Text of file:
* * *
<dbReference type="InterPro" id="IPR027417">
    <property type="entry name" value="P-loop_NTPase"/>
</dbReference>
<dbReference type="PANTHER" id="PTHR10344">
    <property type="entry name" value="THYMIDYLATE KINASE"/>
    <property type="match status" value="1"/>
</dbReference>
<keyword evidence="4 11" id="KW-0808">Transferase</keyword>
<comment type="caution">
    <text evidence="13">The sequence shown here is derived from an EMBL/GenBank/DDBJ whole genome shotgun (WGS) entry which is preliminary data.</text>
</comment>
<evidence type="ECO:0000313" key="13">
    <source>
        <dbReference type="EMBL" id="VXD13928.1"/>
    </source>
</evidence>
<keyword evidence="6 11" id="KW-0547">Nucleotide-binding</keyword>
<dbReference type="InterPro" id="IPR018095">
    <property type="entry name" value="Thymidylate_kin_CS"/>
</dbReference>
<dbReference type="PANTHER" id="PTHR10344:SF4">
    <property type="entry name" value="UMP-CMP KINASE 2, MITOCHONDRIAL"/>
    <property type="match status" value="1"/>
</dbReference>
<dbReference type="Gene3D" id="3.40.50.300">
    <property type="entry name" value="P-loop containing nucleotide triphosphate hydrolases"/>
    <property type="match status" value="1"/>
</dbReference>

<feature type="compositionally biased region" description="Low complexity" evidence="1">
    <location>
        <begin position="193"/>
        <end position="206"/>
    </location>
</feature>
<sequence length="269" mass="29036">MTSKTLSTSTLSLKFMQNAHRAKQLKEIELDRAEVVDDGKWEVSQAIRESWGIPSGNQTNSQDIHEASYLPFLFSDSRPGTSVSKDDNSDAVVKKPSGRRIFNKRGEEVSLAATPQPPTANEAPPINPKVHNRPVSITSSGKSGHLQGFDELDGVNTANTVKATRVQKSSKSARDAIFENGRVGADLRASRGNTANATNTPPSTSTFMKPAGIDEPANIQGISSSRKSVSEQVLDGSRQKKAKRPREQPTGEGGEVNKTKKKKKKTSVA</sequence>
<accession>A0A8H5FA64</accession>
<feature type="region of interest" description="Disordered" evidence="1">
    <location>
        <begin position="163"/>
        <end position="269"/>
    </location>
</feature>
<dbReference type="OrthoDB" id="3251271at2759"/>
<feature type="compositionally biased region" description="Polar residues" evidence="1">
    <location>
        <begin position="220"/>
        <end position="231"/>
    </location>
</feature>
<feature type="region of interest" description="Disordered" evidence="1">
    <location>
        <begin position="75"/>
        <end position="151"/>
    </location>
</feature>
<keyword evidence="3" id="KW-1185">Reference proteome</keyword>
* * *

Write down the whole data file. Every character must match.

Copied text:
<dbReference type="InterPro" id="IPR027417">
    <property type="entry name" value="P-loop_NTPase"/>
</dbReference>
<dbReference type="PANTHER" id="PTHR10344">
    <property type="entry name" value="THYMIDYLATE KINASE"/>
    <property type="match status" value="1"/>
</dbReference>
<keyword evidence="4 11" id="KW-0808">Transferase</keyword>
<comment type="caution">
    <text evidence="13">The sequence shown here is derived from an EMBL/GenBank/DDBJ whole genome shotgun (WGS) entry which is preliminary data.</text>
</comment>
<evidence type="ECO:0000313" key="13">
    <source>
        <dbReference type="EMBL" id="VXD13928.1"/>
    </source>
</evidence>
<keyword evidence="6 11" id="KW-0547">Nucleotide-binding</keyword>
<dbReference type="InterPro" id="IPR018095">
    <property type="entry name" value="Thymidylate_kin_CS"/>
</dbReference>
<dbReference type="PANTHER" id="PTHR10344:SF4">
    <property type="entry name" value="UMP-CMP KINASE 2, MITOCHONDRIAL"/>
    <property type="match status" value="1"/>
</dbReference>
<dbReference type="Gene3D" id="3.40.50.300">
    <property type="entry name" value="P-loop containing nucleotide triphosphate hydrolases"/>
    <property type="match status" value="1"/>
</dbReference>

<feature type="compositionally biased region" description="Low complexity" evidence="1">
    <location>
        <begin position="193"/>
        <end position="206"/>
    </location>
</feature>
<sequence length="269" mass="29036">MTSKTLSTSTLSLKFMQNAHRAKQLKEIELDRAEVVDDGKWEVSQAIRESWGIPSGNQTNSQDIHEASYLPFLFSDSRPGTSVSKDDNSDAVVKKPSGRRIFNKRGEEVSLAATPQPPTANEAPPINPKVHNRPVSITSSGKSGHLQGFDELDGVNTANTVKATRVQKSSKSARDAIFENGRVGADLRASRGNTANATNTPPSTSTFMKPAGIDEPANIQGISSSRKSVSEQVLDGSRQKKAKRPREQPTGEGGEVNKTKKKKKKTSVA</sequence>
<accession>A0A8H5FA64</accession>
<feature type="region of interest" description="Disordered" evidence="1">
    <location>
        <begin position="163"/>
        <end position="269"/>
    </location>
</feature>
<dbReference type="OrthoDB" id="3251271at2759"/>
<feature type="compositionally biased region" description="Polar residues" evidence="1">
    <location>
        <begin position="220"/>
        <end position="231"/>
    </location>
</feature>
<feature type="region of interest" description="Disordered" evidence="1">
    <location>
        <begin position="75"/>
        <end position="151"/>
    </location>
</feature>
<keyword evidence="3" id="KW-1185">Reference proteome</keyword>